Colorful Words from the Greek

Several Greek color words have enriched the English vocabulary.

Black
We get the combining form melano from the Greek word meaning dark or black.

melancholy: a gloomy mental state; according to ancient physiology, a humor called “black bile” was secreted by the kidneys and the spleen, and was thought to cause melancholia.

melanoma: a skin tumor containing a dark pigment.

melanin: any dark brown or black pigments of animal or plant structures, for example, hair, or the surface of a raw potato when exposed to air.

White
The element leuk in certain medical terms is from the Greek word for white.

leukemia: a chronic disease characterized by an abnormal increase in the number of white blood cells.

leukocyte: a white blood cell.

Red
The Greek word for red gives us the combining form erythro, which is used in the specialized terminology of medicine, chemistry, and mineralogy.

erythrophyll: the red coloring matter of leaves in autumn.

erythroretin: a resinous constituent of rhubarb root.

erythroscope: an optical contrivance, by which the green of foliage is caused to appear red, while all other green objects retain their natural color.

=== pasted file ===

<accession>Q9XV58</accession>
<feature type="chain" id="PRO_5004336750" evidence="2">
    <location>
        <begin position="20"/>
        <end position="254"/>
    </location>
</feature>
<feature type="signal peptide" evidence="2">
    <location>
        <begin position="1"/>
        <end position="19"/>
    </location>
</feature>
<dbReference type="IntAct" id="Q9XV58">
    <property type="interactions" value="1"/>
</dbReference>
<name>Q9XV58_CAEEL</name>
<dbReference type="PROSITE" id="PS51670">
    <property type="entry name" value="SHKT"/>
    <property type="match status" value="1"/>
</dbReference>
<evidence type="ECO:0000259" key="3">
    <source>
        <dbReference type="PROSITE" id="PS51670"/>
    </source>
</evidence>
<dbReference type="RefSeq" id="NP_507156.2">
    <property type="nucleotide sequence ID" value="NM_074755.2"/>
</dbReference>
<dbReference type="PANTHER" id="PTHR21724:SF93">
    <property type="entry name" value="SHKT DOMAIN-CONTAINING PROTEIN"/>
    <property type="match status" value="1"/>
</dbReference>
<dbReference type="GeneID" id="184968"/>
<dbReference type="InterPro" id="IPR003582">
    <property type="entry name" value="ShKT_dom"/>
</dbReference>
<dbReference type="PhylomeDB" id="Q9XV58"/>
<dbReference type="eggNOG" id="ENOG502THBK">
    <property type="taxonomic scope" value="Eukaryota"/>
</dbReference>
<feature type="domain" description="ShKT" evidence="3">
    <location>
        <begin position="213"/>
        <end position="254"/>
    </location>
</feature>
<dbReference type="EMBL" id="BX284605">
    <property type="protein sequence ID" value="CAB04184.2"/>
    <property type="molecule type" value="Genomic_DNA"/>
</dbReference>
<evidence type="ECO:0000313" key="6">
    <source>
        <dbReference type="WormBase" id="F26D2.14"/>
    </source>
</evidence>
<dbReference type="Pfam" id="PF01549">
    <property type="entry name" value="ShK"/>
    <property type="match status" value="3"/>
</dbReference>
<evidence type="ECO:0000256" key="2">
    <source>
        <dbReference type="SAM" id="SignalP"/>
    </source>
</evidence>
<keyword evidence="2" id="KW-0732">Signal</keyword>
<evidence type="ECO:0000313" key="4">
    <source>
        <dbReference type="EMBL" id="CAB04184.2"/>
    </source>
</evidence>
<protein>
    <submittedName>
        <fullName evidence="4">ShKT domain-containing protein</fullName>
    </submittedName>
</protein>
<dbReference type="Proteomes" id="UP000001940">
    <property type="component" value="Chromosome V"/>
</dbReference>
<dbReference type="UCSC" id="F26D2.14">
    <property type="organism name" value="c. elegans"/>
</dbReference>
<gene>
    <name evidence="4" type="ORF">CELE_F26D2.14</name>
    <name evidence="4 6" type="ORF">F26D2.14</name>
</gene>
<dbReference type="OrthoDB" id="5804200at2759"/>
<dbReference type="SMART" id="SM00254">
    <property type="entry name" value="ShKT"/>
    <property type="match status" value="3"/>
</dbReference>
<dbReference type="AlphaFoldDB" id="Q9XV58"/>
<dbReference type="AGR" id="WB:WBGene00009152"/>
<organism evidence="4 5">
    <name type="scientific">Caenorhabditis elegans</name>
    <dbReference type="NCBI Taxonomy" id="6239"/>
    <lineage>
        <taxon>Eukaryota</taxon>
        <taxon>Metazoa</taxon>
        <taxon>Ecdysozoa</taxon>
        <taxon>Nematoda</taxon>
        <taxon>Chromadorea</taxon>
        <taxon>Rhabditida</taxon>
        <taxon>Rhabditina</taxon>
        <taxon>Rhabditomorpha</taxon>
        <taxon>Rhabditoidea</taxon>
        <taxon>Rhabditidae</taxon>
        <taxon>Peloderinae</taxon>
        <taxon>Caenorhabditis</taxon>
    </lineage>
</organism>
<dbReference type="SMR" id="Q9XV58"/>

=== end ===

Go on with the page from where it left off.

erythrocyte: a red blood corpuscle.

Blue
Cyan is the Greek word for dark blue, but what artists call “cyan blue” is a color midway between green and blue.

cyanide: an extremely poisonous crystalline solid. It got its name because it was first obtained by heating the dye pigment known as Prussian blue.

cyanin: the blue coloring matter of certain flowers (e.g., violets and cornflowers).

cyanosis: blueness of the skin owing to the circulation of imperfectly oxygenated blood.

Green
The Greek word from which we get the combining form chlor described a pale green.

chloroform: volatile liquid used as an anesthetic. Chloroform is colorless; it got its name as the result of combining the words chlorine andformic, as in formic acid.

chlorophyll: the coloring matter of the leaves and other green parts of plants.

chlorine: a yellowish-green heavy gas.

Finally, the Greek word for color gives us the combining form chromo, which creates nouns and adjectives that denote colored objects, coloring processes, and coloring agents:

chromatic: full of color.

polychrome: art executed in many colors.

chromium: a metallic element remarkable for the brilliant colors–red, yellow, or green–of its compounds.

(from Daily Writing Tips, Maeve Maddox, 2014)

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